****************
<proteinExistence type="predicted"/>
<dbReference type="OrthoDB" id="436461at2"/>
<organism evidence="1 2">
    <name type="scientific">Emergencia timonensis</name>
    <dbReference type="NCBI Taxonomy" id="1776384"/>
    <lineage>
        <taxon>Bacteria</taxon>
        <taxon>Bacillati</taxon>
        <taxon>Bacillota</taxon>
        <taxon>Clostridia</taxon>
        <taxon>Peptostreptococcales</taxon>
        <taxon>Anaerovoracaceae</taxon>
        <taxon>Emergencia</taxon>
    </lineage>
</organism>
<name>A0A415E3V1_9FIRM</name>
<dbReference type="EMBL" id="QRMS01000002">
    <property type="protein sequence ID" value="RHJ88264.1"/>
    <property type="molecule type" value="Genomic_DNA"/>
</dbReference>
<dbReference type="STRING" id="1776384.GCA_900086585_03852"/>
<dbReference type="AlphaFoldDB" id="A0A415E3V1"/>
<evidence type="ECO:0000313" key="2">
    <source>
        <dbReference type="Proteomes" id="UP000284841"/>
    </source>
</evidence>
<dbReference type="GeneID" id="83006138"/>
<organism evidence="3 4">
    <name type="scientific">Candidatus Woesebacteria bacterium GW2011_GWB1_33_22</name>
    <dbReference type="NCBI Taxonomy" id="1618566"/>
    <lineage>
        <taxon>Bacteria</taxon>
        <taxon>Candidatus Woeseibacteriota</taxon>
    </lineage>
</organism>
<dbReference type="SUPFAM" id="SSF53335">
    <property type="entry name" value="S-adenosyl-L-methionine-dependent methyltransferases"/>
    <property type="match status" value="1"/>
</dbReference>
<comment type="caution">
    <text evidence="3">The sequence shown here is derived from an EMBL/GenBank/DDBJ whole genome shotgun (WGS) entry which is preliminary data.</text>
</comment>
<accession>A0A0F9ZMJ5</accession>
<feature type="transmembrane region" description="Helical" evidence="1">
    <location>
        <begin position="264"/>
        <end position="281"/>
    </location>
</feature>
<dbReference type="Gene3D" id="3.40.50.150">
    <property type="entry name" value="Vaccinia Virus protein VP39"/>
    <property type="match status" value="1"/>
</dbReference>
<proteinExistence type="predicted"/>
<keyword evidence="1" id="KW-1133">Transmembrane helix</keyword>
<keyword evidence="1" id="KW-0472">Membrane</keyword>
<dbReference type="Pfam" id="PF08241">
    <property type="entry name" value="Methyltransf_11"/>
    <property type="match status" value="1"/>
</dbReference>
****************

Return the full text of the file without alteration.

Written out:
<proteinExistence type="predicted"/>
<dbReference type="OrthoDB" id="436461at2"/>
<organism evidence="1 2">
    <name type="scientific">Emergencia timonensis</name>
    <dbReference type="NCBI Taxonomy" id="1776384"/>
    <lineage>
        <taxon>Bacteria</taxon>
        <taxon>Bacillati</taxon>
        <taxon>Bacillota</taxon>
        <taxon>Clostridia</taxon>
        <taxon>Peptostreptococcales</taxon>
        <taxon>Anaerovoracaceae</taxon>
        <taxon>Emergencia</taxon>
    </lineage>
</organism>
<name>A0A415E3V1_9FIRM</name>
<dbReference type="EMBL" id="QRMS01000002">
    <property type="protein sequence ID" value="RHJ88264.1"/>
    <property type="molecule type" value="Genomic_DNA"/>
</dbReference>
<dbReference type="STRING" id="1776384.GCA_900086585_03852"/>
<dbReference type="AlphaFoldDB" id="A0A415E3V1"/>
<evidence type="ECO:0000313" key="2">
    <source>
        <dbReference type="Proteomes" id="UP000284841"/>
    </source>
</evidence>
<dbReference type="GeneID" id="83006138"/>
<organism evidence="3 4">
    <name type="scientific">Candidatus Woesebacteria bacterium GW2011_GWB1_33_22</name>
    <dbReference type="NCBI Taxonomy" id="1618566"/>
    <lineage>
        <taxon>Bacteria</taxon>
        <taxon>Candidatus Woeseibacteriota</taxon>
    </lineage>
</organism>
<dbReference type="SUPFAM" id="SSF53335">
    <property type="entry name" value="S-adenosyl-L-methionine-dependent methyltransferases"/>
    <property type="match status" value="1"/>
</dbReference>
<comment type="caution">
    <text evidence="3">The sequence shown here is derived from an EMBL/GenBank/DDBJ whole genome shotgun (WGS) entry which is preliminary data.</text>
</comment>
<accession>A0A0F9ZMJ5</accession>
<feature type="transmembrane region" description="Helical" evidence="1">
    <location>
        <begin position="264"/>
        <end position="281"/>
    </location>
</feature>
<dbReference type="Gene3D" id="3.40.50.150">
    <property type="entry name" value="Vaccinia Virus protein VP39"/>
    <property type="match status" value="1"/>
</dbReference>
<proteinExistence type="predicted"/>
<keyword evidence="1" id="KW-1133">Transmembrane helix</keyword>
<keyword evidence="1" id="KW-0472">Membrane</keyword>
<dbReference type="Pfam" id="PF08241">
    <property type="entry name" value="Methyltransf_11"/>
    <property type="match status" value="1"/>
</dbReference>